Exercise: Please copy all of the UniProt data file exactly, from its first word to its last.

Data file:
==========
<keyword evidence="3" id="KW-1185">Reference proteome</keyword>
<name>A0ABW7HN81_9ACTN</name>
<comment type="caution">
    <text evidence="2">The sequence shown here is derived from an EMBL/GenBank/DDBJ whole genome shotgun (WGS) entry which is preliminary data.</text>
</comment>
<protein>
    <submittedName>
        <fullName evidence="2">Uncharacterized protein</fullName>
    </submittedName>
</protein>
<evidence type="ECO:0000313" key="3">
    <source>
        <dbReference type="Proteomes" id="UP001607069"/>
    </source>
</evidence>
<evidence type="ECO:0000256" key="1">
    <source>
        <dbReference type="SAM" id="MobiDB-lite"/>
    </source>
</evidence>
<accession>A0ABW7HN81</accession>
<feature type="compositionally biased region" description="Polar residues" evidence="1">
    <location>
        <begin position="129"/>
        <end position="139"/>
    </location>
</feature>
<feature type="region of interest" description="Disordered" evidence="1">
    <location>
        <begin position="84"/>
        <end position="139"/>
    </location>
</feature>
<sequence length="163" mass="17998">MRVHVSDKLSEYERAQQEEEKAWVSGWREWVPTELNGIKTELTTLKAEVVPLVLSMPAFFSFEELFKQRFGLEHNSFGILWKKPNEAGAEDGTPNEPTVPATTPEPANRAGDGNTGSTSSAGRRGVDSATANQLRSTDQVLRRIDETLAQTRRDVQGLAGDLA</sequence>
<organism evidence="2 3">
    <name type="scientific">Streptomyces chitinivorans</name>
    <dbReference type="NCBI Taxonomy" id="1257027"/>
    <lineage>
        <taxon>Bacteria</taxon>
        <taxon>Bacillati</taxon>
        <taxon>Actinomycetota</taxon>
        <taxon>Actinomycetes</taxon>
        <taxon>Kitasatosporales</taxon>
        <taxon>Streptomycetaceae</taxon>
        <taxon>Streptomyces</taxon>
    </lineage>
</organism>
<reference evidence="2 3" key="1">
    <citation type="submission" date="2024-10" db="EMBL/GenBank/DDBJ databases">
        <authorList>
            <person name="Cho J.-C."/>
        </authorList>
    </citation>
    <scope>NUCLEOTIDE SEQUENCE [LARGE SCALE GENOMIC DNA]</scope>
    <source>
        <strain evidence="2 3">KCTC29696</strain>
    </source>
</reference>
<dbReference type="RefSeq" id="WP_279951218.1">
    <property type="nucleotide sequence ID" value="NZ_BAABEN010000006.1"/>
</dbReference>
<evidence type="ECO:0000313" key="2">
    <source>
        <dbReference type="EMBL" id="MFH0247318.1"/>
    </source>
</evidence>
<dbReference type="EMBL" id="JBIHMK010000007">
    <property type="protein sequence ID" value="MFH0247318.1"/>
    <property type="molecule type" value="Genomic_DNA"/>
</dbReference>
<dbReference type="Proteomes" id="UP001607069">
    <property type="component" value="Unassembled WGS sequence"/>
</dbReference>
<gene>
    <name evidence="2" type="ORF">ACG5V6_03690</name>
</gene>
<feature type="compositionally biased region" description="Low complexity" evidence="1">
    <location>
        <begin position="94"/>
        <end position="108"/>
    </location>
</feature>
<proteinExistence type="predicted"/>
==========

<keyword evidence="3" id="KW-1185">Reference proteome</keyword>
<name>A0ABW7HN81_9ACTN</name>
<comment type="caution">
    <text evidence="2">The sequence shown here is derived from an EMBL/GenBank/DDBJ whole genome shotgun (WGS) entry which is preliminary data.</text>
</comment>
<protein>
    <submittedName>
        <fullName evidence="2">Uncharacterized protein</fullName>
    </submittedName>
</protein>
<evidence type="ECO:0000313" key="3">
    <source>
        <dbReference type="Proteomes" id="UP001607069"/>
    </source>
</evidence>
<evidence type="ECO:0000256" key="1">
    <source>
        <dbReference type="SAM" id="MobiDB-lite"/>
    </source>
</evidence>
<accession>A0ABW7HN81</accession>
<feature type="compositionally biased region" description="Polar residues" evidence="1">
    <location>
        <begin position="129"/>
        <end position="139"/>
    </location>
</feature>
<feature type="region of interest" description="Disordered" evidence="1">
    <location>
        <begin position="84"/>
        <end position="139"/>
    </location>
</feature>
<sequence length="163" mass="17998">MRVHVSDKLSEYERAQQEEEKAWVSGWREWVPTELNGIKTELTTLKAEVVPLVLSMPAFFSFEELFKQRFGLEHNSFGILWKKPNEAGAEDGTPNEPTVPATTPEPANRAGDGNTGSTSSAGRRGVDSATANQLRSTDQVLRRIDETLAQTRRDVQGLAGDLA</sequence>
<organism evidence="2 3">
    <name type="scientific">Streptomyces chitinivorans</name>
    <dbReference type="NCBI Taxonomy" id="1257027"/>
    <lineage>
        <taxon>Bacteria</taxon>
        <taxon>Bacillati</taxon>
        <taxon>Actinomycetota</taxon>
        <taxon>Actinomycetes</taxon>
        <taxon>Kitasatosporales</taxon>
        <taxon>Streptomycetaceae</taxon>
        <taxon>Streptomyces</taxon>
    </lineage>
</organism>
<reference evidence="2 3" key="1">
    <citation type="submission" date="2024-10" db="EMBL/GenBank/DDBJ databases">
        <authorList>
            <person name="Cho J.-C."/>
        </authorList>
    </citation>
    <scope>NUCLEOTIDE SEQUENCE [LARGE SCALE GENOMIC DNA]</scope>
    <source>
        <strain evidence="2 3">KCTC29696</strain>
    </source>
</reference>
<dbReference type="RefSeq" id="WP_279951218.1">
    <property type="nucleotide sequence ID" value="NZ_BAABEN010000006.1"/>
</dbReference>
<evidence type="ECO:0000313" key="2">
    <source>
        <dbReference type="EMBL" id="MFH0247318.1"/>
    </source>
</evidence>
<dbReference type="EMBL" id="JBIHMK010000007">
    <property type="protein sequence ID" value="MFH0247318.1"/>
    <property type="molecule type" value="Genomic_DNA"/>
</dbReference>
<dbReference type="Proteomes" id="UP001607069">
    <property type="component" value="Unassembled WGS sequence"/>
</dbReference>
<gene>
    <name evidence="2" type="ORF">ACG5V6_03690</name>
</gene>
<feature type="compositionally biased region" description="Low complexity" evidence="1">
    <location>
        <begin position="94"/>
        <end position="108"/>
    </location>
</feature>
<proteinExistence type="predicted"/>